What Do I Need To Know About My Prescription Drugs?

Is my pharmacist required to give me information about my prescriptions?

Yes. When you receive a new prescription, the pharmacist is required to verbally counsel you about the prescription and also provide you written information about the prescription drug. The pharmacist may provide you with information such as:

  • the name and description of the drug;
  • dosage form, route of administration, and duration of therapy;
  • special directions and precautions;
  • common severe side or adverse effects or interactions that may be encountered;
  • techniques for self-monitoring of drug therapy;
  • proper storage;
  • refill information; and
  • action to be taken in the event of a missed dose.

Pharmacists may also provide additional information when they believe that the information is necessary and in your best interest.

In addition, every pharmacy is required to make available to you a patient reference, which provides written information designed for the consumer about prescription drugs. This reference must be easily accessible to all consumers in the pharmacy.

Are there any questions I should be asking about my prescription drugs?

YES! The National Council on Patient Information and Education (NCPIE), a patient education coalition of nearly 200 organizations (including the Texas State Board of Pharmacy), reports up to 50% of all prescriptions fail to work because they are used improperly. As a result, preventable medicine-related illnesses annually account for over $75 billion in doctor's visits, unnecessary prescriptions, absences and loss of productivity at work; increased emergency room visits, hospitalizations, nursing home admissions, and death. In fact, NCPIE reports, it is estimated that adverse drug reactions are the 4th - 6th leading cause of death in the U.S.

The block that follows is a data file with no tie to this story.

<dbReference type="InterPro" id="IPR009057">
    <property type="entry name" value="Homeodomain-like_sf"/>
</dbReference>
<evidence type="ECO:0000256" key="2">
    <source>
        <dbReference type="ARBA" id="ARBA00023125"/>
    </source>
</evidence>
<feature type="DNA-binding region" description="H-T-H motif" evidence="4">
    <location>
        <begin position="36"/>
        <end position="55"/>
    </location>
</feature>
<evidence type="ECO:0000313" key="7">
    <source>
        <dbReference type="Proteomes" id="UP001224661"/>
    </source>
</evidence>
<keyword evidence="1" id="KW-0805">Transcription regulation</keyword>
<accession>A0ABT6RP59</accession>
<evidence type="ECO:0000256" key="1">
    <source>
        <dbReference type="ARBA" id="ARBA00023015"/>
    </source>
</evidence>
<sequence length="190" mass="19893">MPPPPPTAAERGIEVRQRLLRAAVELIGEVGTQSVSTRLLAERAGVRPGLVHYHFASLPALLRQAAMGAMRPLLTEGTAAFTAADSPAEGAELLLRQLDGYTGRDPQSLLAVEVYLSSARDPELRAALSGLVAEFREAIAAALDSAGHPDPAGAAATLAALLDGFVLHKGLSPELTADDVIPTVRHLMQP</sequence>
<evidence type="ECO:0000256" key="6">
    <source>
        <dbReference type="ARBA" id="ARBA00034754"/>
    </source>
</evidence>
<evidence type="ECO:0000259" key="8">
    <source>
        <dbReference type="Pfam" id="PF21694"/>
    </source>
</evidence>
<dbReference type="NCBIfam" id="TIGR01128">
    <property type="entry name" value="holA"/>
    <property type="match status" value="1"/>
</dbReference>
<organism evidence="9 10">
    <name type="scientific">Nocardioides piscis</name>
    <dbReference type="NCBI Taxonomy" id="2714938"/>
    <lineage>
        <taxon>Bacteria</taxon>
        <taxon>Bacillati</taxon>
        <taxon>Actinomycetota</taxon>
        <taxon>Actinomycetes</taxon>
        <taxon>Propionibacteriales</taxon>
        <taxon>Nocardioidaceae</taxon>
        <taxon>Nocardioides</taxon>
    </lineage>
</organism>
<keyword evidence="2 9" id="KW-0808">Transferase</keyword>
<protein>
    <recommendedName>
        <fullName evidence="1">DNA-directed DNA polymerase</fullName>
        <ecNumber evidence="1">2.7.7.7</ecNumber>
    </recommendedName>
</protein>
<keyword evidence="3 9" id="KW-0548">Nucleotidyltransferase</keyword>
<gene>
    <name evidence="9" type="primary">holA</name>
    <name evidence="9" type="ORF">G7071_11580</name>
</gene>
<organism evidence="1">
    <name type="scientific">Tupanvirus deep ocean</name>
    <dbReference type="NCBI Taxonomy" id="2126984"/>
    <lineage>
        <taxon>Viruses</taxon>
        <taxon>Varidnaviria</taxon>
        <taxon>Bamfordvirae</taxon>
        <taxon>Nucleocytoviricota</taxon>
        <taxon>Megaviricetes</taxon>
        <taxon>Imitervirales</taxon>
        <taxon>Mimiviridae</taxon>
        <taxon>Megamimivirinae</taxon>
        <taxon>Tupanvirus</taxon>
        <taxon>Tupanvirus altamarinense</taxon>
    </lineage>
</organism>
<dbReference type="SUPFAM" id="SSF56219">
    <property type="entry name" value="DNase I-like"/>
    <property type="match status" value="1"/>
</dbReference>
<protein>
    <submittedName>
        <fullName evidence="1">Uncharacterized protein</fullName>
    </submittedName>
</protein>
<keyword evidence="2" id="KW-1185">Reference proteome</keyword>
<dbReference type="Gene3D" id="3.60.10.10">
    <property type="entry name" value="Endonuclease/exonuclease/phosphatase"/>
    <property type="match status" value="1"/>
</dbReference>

The U.S. Pharmacopeia (USP), an organization providing official standards for drug products and authoritative information on medicines, dietary supplements and other health care products, lists the following questions you should ask about your medicines.

  1. What are the brand and generic names of the medicine?
  2. What is the medicine suppose to do?
  3. How should I use the medicine?
    • By mouth?
    • In the eye or ear?
    • On the skin?
    • Other
  4. What should I do if I miss a dose?
  5. When should I expect the medicine to begin to work?
  6. How will I know if the medicine is working?
  7. What should I do if the medicine doesn't seem to work?
  8. What side effects should I watch for?
    • How long will they last?
    • What should I do if they occur?
    • How can I lessen the side effects?
  9. While using the medicine, should I avoid:
    • Driving?
    • Drinking alcohol?
    • Eating certain foods?
    • Taking certain medicines?
    • Are there any other precautions?
  10. How should I store the medicine?
  11. Can I get a refill?
  12. Are there special instructions about how to use the medicine?

It is important that you be informed about the prescription drugs you are taking and that you take them properly. Your pharmacist can help by providing you with information about prescription drugs.

Ask Your Pharmacist!